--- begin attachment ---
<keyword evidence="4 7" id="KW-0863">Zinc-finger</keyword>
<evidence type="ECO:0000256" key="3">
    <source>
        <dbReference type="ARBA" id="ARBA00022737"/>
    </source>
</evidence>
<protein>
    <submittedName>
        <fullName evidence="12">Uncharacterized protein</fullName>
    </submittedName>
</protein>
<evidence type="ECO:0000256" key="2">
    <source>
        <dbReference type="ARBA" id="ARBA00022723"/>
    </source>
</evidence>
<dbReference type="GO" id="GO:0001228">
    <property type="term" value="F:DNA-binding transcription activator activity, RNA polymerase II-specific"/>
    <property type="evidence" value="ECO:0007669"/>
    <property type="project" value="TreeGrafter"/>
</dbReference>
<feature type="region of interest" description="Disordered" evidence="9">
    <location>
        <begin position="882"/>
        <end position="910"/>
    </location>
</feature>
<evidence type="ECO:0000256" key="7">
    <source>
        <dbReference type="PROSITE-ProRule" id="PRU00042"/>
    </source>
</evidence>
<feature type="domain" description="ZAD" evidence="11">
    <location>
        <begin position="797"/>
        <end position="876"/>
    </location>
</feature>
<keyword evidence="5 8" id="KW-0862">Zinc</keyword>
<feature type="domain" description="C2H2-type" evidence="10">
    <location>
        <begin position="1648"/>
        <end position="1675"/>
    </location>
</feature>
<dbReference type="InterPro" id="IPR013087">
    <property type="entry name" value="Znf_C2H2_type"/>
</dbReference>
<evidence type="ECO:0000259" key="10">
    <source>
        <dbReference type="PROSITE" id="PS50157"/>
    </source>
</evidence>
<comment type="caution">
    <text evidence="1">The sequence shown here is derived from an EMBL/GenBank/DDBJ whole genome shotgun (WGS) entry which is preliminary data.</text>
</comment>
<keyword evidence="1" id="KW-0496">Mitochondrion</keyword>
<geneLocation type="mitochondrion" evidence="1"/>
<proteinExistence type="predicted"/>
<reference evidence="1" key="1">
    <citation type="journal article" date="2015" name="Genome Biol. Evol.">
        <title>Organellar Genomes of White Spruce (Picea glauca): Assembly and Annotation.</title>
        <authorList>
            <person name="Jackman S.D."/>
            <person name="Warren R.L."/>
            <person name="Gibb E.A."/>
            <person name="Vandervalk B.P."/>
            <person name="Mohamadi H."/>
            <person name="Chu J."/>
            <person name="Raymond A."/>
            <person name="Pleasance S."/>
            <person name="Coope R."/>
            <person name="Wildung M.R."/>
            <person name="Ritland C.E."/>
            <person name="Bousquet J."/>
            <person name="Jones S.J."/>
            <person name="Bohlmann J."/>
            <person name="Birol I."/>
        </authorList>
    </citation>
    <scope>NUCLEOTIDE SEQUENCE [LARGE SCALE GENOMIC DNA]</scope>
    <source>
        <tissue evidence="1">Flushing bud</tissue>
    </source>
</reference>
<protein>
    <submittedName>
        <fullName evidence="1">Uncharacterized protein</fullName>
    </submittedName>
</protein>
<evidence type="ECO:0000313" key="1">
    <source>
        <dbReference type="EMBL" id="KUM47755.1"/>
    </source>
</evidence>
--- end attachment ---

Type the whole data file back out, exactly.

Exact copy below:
<keyword evidence="4 7" id="KW-0863">Zinc-finger</keyword>
<evidence type="ECO:0000256" key="3">
    <source>
        <dbReference type="ARBA" id="ARBA00022737"/>
    </source>
</evidence>
<protein>
    <submittedName>
        <fullName evidence="12">Uncharacterized protein</fullName>
    </submittedName>
</protein>
<evidence type="ECO:0000256" key="2">
    <source>
        <dbReference type="ARBA" id="ARBA00022723"/>
    </source>
</evidence>
<dbReference type="GO" id="GO:0001228">
    <property type="term" value="F:DNA-binding transcription activator activity, RNA polymerase II-specific"/>
    <property type="evidence" value="ECO:0007669"/>
    <property type="project" value="TreeGrafter"/>
</dbReference>
<feature type="region of interest" description="Disordered" evidence="9">
    <location>
        <begin position="882"/>
        <end position="910"/>
    </location>
</feature>
<evidence type="ECO:0000256" key="7">
    <source>
        <dbReference type="PROSITE-ProRule" id="PRU00042"/>
    </source>
</evidence>
<feature type="domain" description="ZAD" evidence="11">
    <location>
        <begin position="797"/>
        <end position="876"/>
    </location>
</feature>
<keyword evidence="5 8" id="KW-0862">Zinc</keyword>
<feature type="domain" description="C2H2-type" evidence="10">
    <location>
        <begin position="1648"/>
        <end position="1675"/>
    </location>
</feature>
<dbReference type="InterPro" id="IPR013087">
    <property type="entry name" value="Znf_C2H2_type"/>
</dbReference>
<evidence type="ECO:0000259" key="10">
    <source>
        <dbReference type="PROSITE" id="PS50157"/>
    </source>
</evidence>
<comment type="caution">
    <text evidence="1">The sequence shown here is derived from an EMBL/GenBank/DDBJ whole genome shotgun (WGS) entry which is preliminary data.</text>
</comment>
<keyword evidence="1" id="KW-0496">Mitochondrion</keyword>
<geneLocation type="mitochondrion" evidence="1"/>
<proteinExistence type="predicted"/>
<reference evidence="1" key="1">
    <citation type="journal article" date="2015" name="Genome Biol. Evol.">
        <title>Organellar Genomes of White Spruce (Picea glauca): Assembly and Annotation.</title>
        <authorList>
            <person name="Jackman S.D."/>
            <person name="Warren R.L."/>
            <person name="Gibb E.A."/>
            <person name="Vandervalk B.P."/>
            <person name="Mohamadi H."/>
            <person name="Chu J."/>
            <person name="Raymond A."/>
            <person name="Pleasance S."/>
            <person name="Coope R."/>
            <person name="Wildung M.R."/>
            <person name="Ritland C.E."/>
            <person name="Bousquet J."/>
            <person name="Jones S.J."/>
            <person name="Bohlmann J."/>
            <person name="Birol I."/>
        </authorList>
    </citation>
    <scope>NUCLEOTIDE SEQUENCE [LARGE SCALE GENOMIC DNA]</scope>
    <source>
        <tissue evidence="1">Flushing bud</tissue>
    </source>
</reference>
<protein>
    <submittedName>
        <fullName evidence="1">Uncharacterized protein</fullName>
    </submittedName>
</protein>
<evidence type="ECO:0000313" key="1">
    <source>
        <dbReference type="EMBL" id="KUM47755.1"/>
    </source>
</evidence>